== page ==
Children's Perceptions of Mechanical Knowledge as a Function of Gender
This study examined children's perceptions of the mechanical knowledge of others as a function of gender. Children ages 3-8 watched videos of male and female informants fixing toys in one of two conditions: either the boy and the girl both succeeded at fixing the toys, or the girl succeeded and the boy failed. The children then answered questions about the informants' abilities to fix other toys. An omnibus ANOVA failed to yield any significant effects of the sex of the informant, though there was a significant effect of condition across age groups and a significant effect of age in the Sally Fixer condition. There is some evidence that nonconformity with gender stereotypes influences children's opinions on informants' play abilities. Further research is needed on the development of children's gender stereotypes, given that children do express gender biases in other contexts.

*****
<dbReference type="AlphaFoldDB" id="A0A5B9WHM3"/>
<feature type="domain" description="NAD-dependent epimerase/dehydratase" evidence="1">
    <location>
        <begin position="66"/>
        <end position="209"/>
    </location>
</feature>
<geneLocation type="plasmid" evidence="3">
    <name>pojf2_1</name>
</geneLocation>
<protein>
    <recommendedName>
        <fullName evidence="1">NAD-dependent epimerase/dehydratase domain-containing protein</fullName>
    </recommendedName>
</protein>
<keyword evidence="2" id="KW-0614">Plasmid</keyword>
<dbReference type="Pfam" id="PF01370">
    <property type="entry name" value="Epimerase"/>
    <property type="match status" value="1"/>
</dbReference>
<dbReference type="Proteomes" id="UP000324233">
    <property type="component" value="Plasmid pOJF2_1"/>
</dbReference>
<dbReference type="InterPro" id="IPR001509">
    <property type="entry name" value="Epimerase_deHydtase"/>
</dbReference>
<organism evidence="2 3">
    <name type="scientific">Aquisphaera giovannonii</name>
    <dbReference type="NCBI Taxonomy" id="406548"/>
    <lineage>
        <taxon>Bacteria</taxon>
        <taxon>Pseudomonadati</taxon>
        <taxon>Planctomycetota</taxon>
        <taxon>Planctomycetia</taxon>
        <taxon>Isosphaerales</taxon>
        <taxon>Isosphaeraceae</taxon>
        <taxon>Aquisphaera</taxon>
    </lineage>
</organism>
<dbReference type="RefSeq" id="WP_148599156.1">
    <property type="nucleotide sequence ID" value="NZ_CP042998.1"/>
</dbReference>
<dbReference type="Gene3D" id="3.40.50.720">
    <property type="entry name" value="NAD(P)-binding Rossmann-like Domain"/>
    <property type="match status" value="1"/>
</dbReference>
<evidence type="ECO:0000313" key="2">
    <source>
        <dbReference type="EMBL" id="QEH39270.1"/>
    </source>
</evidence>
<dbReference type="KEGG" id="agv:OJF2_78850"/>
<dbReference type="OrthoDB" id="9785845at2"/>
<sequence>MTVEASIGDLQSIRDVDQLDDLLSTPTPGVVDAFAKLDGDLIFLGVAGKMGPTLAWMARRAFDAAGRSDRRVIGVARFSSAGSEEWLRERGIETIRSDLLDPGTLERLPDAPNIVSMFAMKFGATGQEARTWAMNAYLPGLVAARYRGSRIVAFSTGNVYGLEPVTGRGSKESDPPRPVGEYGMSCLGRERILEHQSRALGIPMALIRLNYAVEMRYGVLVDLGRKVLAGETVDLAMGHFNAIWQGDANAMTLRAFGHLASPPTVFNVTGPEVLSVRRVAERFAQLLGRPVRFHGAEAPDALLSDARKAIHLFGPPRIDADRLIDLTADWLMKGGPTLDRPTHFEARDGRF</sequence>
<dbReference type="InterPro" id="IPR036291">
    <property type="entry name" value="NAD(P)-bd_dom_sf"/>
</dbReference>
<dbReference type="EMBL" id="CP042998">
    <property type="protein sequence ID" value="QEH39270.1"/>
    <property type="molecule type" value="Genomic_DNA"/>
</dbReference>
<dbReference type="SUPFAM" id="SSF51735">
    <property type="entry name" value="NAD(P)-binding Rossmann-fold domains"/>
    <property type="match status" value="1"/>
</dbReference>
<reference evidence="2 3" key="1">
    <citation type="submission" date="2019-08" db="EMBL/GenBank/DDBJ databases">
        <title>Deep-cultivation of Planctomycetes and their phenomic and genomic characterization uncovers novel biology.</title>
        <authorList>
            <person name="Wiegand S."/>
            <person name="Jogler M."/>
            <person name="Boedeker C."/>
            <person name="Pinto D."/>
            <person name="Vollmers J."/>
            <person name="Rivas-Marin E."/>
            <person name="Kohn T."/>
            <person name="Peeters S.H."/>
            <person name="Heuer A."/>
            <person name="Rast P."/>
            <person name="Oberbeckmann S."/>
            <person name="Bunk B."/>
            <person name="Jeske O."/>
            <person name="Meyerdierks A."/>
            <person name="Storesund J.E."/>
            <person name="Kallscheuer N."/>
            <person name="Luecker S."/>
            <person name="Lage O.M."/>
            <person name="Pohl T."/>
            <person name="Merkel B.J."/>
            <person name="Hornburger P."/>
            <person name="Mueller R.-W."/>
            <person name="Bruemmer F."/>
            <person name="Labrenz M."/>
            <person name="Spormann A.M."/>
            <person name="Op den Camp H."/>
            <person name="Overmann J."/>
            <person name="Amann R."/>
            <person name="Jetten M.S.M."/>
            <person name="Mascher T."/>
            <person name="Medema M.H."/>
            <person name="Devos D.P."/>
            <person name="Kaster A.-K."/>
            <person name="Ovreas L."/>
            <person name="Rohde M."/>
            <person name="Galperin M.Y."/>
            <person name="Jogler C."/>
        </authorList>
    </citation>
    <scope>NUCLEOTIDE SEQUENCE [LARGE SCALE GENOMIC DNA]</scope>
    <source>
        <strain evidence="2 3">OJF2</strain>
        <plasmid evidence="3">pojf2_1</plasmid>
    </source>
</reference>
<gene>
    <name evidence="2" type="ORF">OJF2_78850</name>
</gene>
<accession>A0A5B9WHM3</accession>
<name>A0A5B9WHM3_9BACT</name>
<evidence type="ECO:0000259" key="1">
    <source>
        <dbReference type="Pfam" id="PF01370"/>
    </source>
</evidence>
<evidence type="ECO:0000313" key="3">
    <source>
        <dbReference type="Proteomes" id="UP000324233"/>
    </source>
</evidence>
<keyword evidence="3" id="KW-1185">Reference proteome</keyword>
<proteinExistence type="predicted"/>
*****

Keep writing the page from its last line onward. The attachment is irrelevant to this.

early childhood; mechanical knowledge; gender; epistemic trust
dissertation or thesis